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    Embracing ICT in a Second Level School: Challenges and Implications for Teacher Attitude, Role, and Development

    Birnie, Diane (1999) Embracing ICT in a Second Level School: Challenges and Implications for Teacher Attitude, Role, and Development. Masters thesis, National University of Ireland Maynooth.

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    This study researches teachers’ attitudes to Information and Communication Technologies (ICT) in a particular second level school in Dublin, Ireland. Within this context, it examines the challenges for teachers which are raised by the adoption of ICT in schools. The study also outlines the consequent implications for teacher development and for educational change support agencies. Many of the key research writings in the areas of ICT in education, teacher attitude and implementing change are presented. Through a process of analysis of the data obtained by questionnaire and interview procedures, it was discovered that teachers’ anxieties are a significant factor in contributing to positive or negative attitudes to computers. Two kinds of anxiety are drawn from the data: computer use anxiety and computer pedagogical anxiety. Factors contributing to computer use anxiety are classified as “Hail to the computer!” factor; “it’s beeping at me” factor; language or “buzz-words” factor; personality or ‘that’s just the way I am’ factor; ‘generation game’ factor; and ‘poor access and education’ factor. In overcoming computer use anxiety the following issues were found to be of key importance: training/in-service/teacher development; the importance of significant events in teachers lives; the computer ethos in society and in the school; and the effect of “seeing other peoples’ success” with computers. The value of supportive collaborative environments was also evident and time to familiarise and experiment with computers was vital. Issues discovered within the computer pedagogical anxiety data can be grouped as follows: Education versus Economy; Knowledge versus Information; and the changing role of the teacher. The strategies proposed in this study for dealing with these anxieties are informal conversations, identifying entry points and weaving networks. While this is not an exhaustive list, these strategies were of particular relevance for the school under study. This study does not enter into a comparison between schools but stays within the context and setting of a single school. Within this setting, some of the significant issues that arose from the data are discussed. While time constraints limited the depth of analysis and the range of issues examined, this researcher believes that the finished study presents an informative account of certain key factors that surround the issue of teachers’ attitude to ICT in this school. In an era of technological change, ICT has the potential to exert a growing influence on education and as a result to significantly challenge teacher attitudes, methods and role as we enter the next millennium. Having examined the data in the light of the literature in the area, this study concludes that this school is ready to face the challenges posed by the introduction of ICT.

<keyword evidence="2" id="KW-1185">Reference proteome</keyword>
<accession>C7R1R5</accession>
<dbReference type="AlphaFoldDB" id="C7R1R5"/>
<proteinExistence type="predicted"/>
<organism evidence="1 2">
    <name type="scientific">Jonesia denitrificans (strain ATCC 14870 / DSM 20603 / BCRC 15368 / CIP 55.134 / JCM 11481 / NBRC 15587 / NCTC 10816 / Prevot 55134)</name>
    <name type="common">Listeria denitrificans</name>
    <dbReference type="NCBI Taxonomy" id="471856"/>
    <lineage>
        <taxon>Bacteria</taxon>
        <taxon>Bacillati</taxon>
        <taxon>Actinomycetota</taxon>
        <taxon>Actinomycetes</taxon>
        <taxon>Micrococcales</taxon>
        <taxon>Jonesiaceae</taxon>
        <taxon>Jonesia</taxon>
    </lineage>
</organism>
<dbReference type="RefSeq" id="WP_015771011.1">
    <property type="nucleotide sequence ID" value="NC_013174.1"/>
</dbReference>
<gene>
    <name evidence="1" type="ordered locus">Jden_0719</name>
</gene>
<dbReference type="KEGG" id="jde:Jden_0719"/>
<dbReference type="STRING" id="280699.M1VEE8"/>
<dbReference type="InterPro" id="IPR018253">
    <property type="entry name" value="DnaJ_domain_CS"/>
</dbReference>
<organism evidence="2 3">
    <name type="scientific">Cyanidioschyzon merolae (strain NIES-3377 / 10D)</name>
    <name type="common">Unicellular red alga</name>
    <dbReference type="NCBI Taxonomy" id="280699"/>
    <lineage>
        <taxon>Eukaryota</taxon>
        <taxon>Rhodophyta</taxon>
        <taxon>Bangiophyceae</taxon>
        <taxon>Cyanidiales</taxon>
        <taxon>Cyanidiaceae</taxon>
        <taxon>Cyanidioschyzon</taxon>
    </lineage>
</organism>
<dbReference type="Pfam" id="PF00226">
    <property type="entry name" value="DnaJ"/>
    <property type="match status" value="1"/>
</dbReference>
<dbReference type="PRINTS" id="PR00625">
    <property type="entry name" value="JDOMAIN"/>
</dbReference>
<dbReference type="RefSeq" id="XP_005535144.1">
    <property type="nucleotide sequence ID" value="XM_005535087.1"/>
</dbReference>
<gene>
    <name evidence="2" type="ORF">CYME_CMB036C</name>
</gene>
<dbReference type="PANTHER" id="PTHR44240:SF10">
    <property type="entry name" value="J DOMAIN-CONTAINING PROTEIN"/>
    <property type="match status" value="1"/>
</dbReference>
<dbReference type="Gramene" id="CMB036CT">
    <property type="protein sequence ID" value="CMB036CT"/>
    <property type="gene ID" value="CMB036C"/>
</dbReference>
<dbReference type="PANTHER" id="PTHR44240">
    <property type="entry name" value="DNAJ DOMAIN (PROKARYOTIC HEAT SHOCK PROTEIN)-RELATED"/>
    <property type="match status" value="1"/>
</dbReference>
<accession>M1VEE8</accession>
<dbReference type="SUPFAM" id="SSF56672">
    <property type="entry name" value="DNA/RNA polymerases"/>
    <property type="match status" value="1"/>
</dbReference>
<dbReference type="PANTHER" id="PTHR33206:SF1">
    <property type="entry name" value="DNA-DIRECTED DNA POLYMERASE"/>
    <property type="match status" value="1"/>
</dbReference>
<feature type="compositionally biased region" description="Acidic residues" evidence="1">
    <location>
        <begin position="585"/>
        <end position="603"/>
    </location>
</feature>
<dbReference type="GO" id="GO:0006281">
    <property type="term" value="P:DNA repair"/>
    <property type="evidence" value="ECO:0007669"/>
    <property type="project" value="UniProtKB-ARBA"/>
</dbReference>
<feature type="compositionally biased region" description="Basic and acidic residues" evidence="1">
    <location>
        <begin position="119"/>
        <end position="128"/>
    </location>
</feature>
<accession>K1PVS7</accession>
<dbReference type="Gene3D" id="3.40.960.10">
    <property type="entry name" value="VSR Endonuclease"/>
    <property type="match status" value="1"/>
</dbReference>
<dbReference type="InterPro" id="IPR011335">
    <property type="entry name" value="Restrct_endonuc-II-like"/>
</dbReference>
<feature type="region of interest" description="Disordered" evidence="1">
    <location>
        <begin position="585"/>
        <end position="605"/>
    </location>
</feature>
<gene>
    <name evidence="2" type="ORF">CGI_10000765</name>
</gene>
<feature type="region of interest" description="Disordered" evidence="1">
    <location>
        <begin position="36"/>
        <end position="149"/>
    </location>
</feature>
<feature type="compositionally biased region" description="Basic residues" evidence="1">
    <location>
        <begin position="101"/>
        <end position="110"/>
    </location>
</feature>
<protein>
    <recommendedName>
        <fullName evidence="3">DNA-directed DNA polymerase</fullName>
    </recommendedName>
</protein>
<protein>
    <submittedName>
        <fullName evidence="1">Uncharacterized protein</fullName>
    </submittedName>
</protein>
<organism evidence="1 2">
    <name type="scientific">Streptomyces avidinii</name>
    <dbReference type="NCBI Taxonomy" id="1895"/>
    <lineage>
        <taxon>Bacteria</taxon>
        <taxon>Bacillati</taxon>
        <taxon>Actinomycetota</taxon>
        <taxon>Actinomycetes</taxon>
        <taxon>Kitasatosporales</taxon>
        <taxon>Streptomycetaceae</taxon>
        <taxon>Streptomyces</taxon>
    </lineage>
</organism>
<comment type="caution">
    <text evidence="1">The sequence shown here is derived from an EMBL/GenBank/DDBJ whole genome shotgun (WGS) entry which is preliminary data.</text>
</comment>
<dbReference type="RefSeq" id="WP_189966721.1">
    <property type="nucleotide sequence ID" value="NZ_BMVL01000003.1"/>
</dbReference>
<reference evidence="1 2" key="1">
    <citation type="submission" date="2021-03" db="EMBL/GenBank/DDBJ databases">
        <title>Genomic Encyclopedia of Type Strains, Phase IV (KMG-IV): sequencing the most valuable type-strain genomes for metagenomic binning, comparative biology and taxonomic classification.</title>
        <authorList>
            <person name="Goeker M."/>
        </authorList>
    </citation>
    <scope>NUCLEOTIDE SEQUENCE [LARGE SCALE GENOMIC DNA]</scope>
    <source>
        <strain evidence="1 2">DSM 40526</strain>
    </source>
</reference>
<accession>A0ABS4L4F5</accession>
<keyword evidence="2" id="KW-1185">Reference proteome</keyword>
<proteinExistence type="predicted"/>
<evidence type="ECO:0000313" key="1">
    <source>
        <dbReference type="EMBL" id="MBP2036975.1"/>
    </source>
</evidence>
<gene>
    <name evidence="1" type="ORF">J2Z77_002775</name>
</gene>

Item Type: Thesis (Masters)
    Keywords: ICT; Teacher Attitude; Role; Development;
    Academic Unit: Faculty of Social Sciences > Education
    Item ID: 5102
    Depositing User: IR eTheses
    Date Deposited: 04 Jul 2014 09:31
      Use Licence: This item is available under a Creative Commons Attribution Non Commercial Share Alike Licence (CC BY-NC-SA). Details of this licence are available here

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